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Why I finally gave up and embraced Apple’s walled garden

After decades as a diehard Windows user, I’ve made the switch to all-Apple computing. I ditched my Windows PC and laptop, my Android smartphone, and my Wear OS smartwatch for a MacBook Pro 16, iPad, iPhone, and Watch. I’m all in.

It’s still early in the process, but the change has already been illuminating if incredibly costly — it’s expensive to make such a significant change in platforms. The transition has required changes to how I get things done, but it’s offered some distinct advantages that have made the investment a good one.

More power, less hassle

Apple MacBook Pro 16 downward view showing keyboard and speaker.
Mark Coppock / Digital Trends

Before this transition, I used a Windows desktop for my most intensive work. Equipped with an older (but still fast) AMD processor and Nvidia GPU and coupled with three 27-inch 4K displays, it was my workhorse machine. I’ve replaced it with a MacBook Pro 16, which I chose over a Mac Studio, thanks to its ability to provide almost as much performance in a portable package.

So far, the MacBook has served as an excellent desktop replacement. I’m using a Caldigit TB3+ Thunderbolt 3 dock to feed my Ethernet connection and two of my displays, with the other display plugged into the MacBook’s HDMI port and with power provided by the MagSafe 3 connection. When I need to unplug and use the MacBook outside of my home office, it’s a simple enough process.

The configuration provides better performance and less noise than my PC. The MacBook is completely silent unless I’m gaming, while my loud Windows PC fans were likelier to spin up at random times and run longer. The M3 Max powers through my most demanding productivity work while offering a ton of overhead for when I start delving into video editing and large language models (LLMs).

Stage manager in macOS Ventura.
Digital Trends

And then there’s the transition from Windows to macOS. One reason I decided to change up my computing so drastically was a spate of issues with Windows 11. I was spending too much time on things like getting OneDrive to sync correctly and fixing the Ethernet connection to my router, and every Windows update seemed to bring a new problem to resolve. It was maddening.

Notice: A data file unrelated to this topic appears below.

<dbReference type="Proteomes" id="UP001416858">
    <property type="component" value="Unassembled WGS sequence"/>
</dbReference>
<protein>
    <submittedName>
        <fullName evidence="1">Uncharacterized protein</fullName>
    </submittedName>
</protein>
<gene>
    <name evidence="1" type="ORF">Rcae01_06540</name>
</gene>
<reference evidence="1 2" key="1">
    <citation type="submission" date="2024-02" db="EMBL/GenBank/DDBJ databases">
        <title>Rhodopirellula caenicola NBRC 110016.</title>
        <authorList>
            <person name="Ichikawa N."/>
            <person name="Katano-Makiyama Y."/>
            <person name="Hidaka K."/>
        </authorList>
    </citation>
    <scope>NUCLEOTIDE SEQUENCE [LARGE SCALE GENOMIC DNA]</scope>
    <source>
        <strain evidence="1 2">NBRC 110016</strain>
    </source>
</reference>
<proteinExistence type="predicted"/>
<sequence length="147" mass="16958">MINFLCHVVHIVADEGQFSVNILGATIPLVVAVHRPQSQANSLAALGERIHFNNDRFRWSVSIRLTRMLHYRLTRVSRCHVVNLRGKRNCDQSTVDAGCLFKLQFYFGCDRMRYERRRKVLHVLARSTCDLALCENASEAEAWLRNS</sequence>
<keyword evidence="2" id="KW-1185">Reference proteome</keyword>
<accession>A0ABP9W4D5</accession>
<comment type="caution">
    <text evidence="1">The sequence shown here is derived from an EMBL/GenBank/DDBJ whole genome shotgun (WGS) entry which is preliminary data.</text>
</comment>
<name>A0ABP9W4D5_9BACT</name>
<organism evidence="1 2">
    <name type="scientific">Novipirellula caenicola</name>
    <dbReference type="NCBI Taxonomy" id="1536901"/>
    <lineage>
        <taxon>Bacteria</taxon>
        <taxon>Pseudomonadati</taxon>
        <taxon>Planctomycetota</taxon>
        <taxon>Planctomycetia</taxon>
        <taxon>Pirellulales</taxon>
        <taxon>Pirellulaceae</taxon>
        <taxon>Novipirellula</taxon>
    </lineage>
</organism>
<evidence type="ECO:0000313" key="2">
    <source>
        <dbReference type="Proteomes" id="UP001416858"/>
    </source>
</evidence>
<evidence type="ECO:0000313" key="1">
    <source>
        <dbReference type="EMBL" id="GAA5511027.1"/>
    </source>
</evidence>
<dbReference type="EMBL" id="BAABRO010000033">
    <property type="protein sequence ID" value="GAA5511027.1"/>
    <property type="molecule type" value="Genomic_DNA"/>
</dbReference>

Meanwhile, the MacBook Pro 14 I used was remarkably stable, without requiring monthly updates (or more often on occasion). While I had always defended Windows as being as reliable as macOS, my recent experiences changed my perspective. I’ve suffered none of the same kinds of issues with the MacBook Pro 16. The transition required some adjustments, but it’s been surprisingly trouble-free.

Consistency is key

Stage Manager on iPad Pro with M1
Nadeem Sarwar / Digital Trends

It wasn’t just reliability that swayed my decision. Going back and forth between macOS and Windows was jarring, a fact that was compounded by the increased use of my iPad 11 Pro. MacOS and iPadOS aren’t identical but are much closer in look and feel.

The effect was compounded when I switched from my aging LG G8 ThinQ and Samsung Galaxy Watch 4 to an iPhone 15 Pro Max and a Watch Ultra 2. Constantly transitioning from macOS to iPadOS to Windows to Android to Wear OS was a real pain, while the combination of macOS, iPadOS, iOS, and watchOS provides a consistency that makes my workflow much more comfortable.

An Apple Watch Ultra 2 showing the Double Tab icon in Smart Stack.
Bryan M. Wolfe / Digital Trends

There was a time when I didn’t consider a tablet, smartphone, and smartwatch to be elements of my computing platform, but today they all play important parts. I use the iPhone and iPad to work on my novel using the excellent Scrivener app, something I couldn’t do on Android, and both support a host of other computing duties while the Watch keeps me updated on projects and conversations. They may not be “real” computers, but I increasingly use them for real computing tasks. I have a lot of irons in the fire, and I need these tools to keep me organized and productive. Simply put, Apple provides a more cohesive, integrated, and predictable platform, something I wouldn’t have believed before making the switch.

I’m not saying that Apple’s products are perfect. They’re not. But my previous platform was causing difficulties that I just didn’t have to accept. You could say that going all-Apple has raised the bar, dramatically increasing what I expect from my computing devices. It will take a lot for Microsoft and Google to win me back.

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